On my last Disneyland trip, I logged over 31,000 steps in a single day. That translates to more than a half-marathon and most people aren’t doing anything close to that in their daily lives. Walking that distance for 12 to 14 hours straight is enough to exhaust even an in-shape adult. It can be especially grueling for younger and older guests, or those more susceptible to exhaustion — especially in hot summer months.

Along those lines, choose your theme park footwear wisely. Flip-flops are no match for crowded streets or an accidental run-in with a stroller wheel. Broken-in comfortable shoes that are the right size (kids’ feet grow so quickly!) are necessary if you don’t want to contend with serious blisters or worse.

The Wizarding World of Harry Potter in Universal Orlando Resort. (Photo by Summer Hull/The Points Guy)

On family theme park trips, it’s important to pace yourself. Remember the basics like drinking enough water and resting indoors or in the shade during the hottest part of the day. Don’t forget the sunscreen or hats, and other sun protection.

It’s possible to get a bad sunburn even in the winter months.

Don’t force your kids to ride

Parents must decide when their kids are ready for faster and more thrilling attractions. On the one hand, nudging your kids out of their comfort zone can be helpful. On the other hand, forcing a terrified kid to ride a roller coaster when they aren’t emotionally ready isn’t smart — or safe.

“Too many times we have been at parks and witnessed parents who force their children to ride, insisting once on it, they will be fine. Fear and worry can cause children to panic while on the ride and could lead to injury. Parents should always listen to their children and encourage them to ride what they are ready for,” according to Storey.

Take special precautions with water

Theme Park Safety - Water Park
The wave pool at California’s Great America in Santa Clara, California. (Photo by Leslie Harvey)

As a parent, water parks scare me the most in terms of safety. Although they are staffed with well-trained lifeguards and seemingly redundant safety precautions, water always adds an element of unpredictability.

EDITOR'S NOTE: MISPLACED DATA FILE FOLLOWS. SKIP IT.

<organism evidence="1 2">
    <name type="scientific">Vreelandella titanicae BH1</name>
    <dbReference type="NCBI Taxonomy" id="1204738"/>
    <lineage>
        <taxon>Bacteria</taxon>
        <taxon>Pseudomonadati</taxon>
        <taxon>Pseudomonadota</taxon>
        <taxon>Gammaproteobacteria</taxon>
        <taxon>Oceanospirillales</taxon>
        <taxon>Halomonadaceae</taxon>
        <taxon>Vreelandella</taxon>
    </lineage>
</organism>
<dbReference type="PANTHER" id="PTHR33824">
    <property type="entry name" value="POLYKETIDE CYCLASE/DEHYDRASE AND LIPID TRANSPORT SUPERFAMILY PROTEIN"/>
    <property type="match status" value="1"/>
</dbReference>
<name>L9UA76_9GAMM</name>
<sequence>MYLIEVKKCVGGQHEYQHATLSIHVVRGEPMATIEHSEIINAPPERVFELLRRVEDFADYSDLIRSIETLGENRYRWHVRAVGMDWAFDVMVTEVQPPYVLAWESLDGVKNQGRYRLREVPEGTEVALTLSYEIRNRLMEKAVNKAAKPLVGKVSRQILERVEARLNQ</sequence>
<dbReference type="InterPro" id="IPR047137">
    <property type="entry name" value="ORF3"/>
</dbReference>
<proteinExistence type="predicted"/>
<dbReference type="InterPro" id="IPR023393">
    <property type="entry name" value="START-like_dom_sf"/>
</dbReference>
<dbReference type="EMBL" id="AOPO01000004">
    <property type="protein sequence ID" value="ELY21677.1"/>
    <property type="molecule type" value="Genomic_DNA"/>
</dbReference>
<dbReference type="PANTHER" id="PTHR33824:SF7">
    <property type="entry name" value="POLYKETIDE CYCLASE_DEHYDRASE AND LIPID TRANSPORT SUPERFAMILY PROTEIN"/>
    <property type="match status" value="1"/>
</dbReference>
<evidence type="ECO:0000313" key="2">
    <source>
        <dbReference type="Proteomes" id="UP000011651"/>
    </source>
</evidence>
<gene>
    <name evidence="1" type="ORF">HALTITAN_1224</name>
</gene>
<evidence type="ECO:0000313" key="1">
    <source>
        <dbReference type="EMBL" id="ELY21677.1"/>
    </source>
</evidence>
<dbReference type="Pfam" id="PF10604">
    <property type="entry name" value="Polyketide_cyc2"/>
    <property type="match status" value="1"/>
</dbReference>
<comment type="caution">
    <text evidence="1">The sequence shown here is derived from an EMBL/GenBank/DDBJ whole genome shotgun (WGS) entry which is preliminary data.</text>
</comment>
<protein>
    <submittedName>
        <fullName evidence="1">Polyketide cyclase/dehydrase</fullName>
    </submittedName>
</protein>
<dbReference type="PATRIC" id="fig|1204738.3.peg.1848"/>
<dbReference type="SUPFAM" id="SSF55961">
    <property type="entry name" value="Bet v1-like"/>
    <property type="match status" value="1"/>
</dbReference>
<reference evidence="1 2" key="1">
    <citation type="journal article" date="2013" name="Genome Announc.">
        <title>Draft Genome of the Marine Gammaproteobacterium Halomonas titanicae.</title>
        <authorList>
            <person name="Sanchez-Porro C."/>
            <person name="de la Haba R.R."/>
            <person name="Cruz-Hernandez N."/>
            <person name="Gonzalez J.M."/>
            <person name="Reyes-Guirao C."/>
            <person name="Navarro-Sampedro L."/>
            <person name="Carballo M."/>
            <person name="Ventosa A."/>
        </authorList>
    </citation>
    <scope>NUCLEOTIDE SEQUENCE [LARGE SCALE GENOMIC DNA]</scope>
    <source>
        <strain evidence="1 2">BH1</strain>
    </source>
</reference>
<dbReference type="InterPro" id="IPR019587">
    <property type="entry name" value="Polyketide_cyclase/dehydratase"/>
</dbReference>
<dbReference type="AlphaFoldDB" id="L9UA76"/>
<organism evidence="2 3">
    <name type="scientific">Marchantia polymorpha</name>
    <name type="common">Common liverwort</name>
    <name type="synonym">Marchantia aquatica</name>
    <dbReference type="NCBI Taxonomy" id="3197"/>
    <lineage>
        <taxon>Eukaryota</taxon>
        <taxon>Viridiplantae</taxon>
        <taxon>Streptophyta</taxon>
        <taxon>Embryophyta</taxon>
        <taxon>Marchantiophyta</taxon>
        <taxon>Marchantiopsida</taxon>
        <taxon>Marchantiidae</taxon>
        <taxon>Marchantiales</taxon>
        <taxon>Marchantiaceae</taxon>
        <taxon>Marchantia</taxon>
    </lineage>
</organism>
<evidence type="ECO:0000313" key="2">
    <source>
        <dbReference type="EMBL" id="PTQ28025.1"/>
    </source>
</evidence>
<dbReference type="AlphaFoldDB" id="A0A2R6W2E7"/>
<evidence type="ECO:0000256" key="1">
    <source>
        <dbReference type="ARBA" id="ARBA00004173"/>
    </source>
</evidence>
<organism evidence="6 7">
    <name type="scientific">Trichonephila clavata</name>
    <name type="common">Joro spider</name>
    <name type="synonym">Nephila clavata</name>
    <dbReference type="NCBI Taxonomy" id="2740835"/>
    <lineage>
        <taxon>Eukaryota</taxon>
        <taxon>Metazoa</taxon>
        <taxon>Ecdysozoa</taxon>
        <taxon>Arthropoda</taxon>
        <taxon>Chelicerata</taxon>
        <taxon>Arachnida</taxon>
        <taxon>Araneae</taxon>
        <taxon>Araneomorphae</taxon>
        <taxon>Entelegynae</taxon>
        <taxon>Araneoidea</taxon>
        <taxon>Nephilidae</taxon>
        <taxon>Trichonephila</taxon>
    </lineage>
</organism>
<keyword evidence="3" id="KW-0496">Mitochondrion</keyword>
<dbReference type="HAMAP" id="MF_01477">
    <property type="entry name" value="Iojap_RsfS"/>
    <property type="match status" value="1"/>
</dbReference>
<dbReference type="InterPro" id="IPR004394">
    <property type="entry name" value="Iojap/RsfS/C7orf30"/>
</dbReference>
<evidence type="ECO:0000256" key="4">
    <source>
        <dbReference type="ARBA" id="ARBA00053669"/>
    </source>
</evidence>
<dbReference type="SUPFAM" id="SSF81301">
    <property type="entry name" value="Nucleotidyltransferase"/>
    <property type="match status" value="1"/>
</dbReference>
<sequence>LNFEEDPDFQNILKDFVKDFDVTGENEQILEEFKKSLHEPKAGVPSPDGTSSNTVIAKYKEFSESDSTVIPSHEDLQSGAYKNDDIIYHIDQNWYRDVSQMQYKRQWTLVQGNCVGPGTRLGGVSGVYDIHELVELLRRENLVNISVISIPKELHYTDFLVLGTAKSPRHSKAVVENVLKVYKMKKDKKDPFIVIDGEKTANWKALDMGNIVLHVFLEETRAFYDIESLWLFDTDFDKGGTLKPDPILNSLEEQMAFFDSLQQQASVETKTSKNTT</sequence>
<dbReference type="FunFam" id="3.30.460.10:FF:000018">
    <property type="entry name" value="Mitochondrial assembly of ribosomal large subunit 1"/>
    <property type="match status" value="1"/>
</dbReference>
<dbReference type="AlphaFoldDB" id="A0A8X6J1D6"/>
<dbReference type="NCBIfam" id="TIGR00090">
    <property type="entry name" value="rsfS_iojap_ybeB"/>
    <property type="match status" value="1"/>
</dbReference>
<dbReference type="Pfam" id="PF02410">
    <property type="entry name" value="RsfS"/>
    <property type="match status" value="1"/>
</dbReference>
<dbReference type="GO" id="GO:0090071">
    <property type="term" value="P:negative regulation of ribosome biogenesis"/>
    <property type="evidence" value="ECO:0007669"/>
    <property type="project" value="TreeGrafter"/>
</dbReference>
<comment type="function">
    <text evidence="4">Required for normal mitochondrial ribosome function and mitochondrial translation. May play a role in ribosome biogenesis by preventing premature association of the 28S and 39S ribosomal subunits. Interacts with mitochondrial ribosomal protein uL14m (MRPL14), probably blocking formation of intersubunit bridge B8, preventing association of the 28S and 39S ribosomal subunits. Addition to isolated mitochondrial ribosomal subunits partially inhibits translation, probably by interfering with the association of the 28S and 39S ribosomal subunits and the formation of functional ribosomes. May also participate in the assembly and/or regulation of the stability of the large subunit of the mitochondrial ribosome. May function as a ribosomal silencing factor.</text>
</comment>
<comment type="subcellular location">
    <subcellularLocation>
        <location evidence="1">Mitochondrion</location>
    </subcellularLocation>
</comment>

If you are headed to a water park, take extra precautions.

Make sure you objectively assess the strength of your children’s swimming skills. Plan the attractions, slides and water features that you will visit accordingly. Check into the availability (and sizing) of life jackets at the water park in advance. Bring your own if you think the park’s won’t meet your needs and insist that younger children wear them at all times even if they don’t always do that in your local pool.

Disney hotels and water parks provide complimentary life jackets. (Photo by Summer Hull/The Points Guy)

If you have concerns, avoid crowded wave pools and lazy rivers. Keep young kids within arm’s reach in the water and have older kids stick together with a buddy system. Never assume that the lifeguards will do the job of monitoring your child. The notion of shared duty of safety between park employees and park visitors is especially important.

Know your exits

Finally, while you will hopefully never need to leave a theme park in a hurry, things happen and being in a panicked crowd is never a good thing.

It never hurts to be mindful of how to safely exit a crowded situation, or at least to a safer area away from the masses (or even a storm). Theme parks have plans in place to shelter or quickly exit guests in the event of an emergency, so look for staff instruction in those very rare circumstances.

Bottom line

On the whole, theme parks are a fun and safe destination for a family vacation. Visitors should do their part to plan for their visit in order to stay as safe as possible. A little preparation can go a long way toward ensuring that you and your kids stay safe at a theme park whether on a slow boat ride or the craziest of coasters.

Are you heading to a theme park soon? Here are some other articles that might interest you:

Leslie Harvey is a mom of two who blogs at Trips With Tykes. is the co-host of the podcast Disney Deciphered and co-owns the Disneyland planning Facebook group, Disneyland with Kids.

Featured photo courtesy of Disneyland.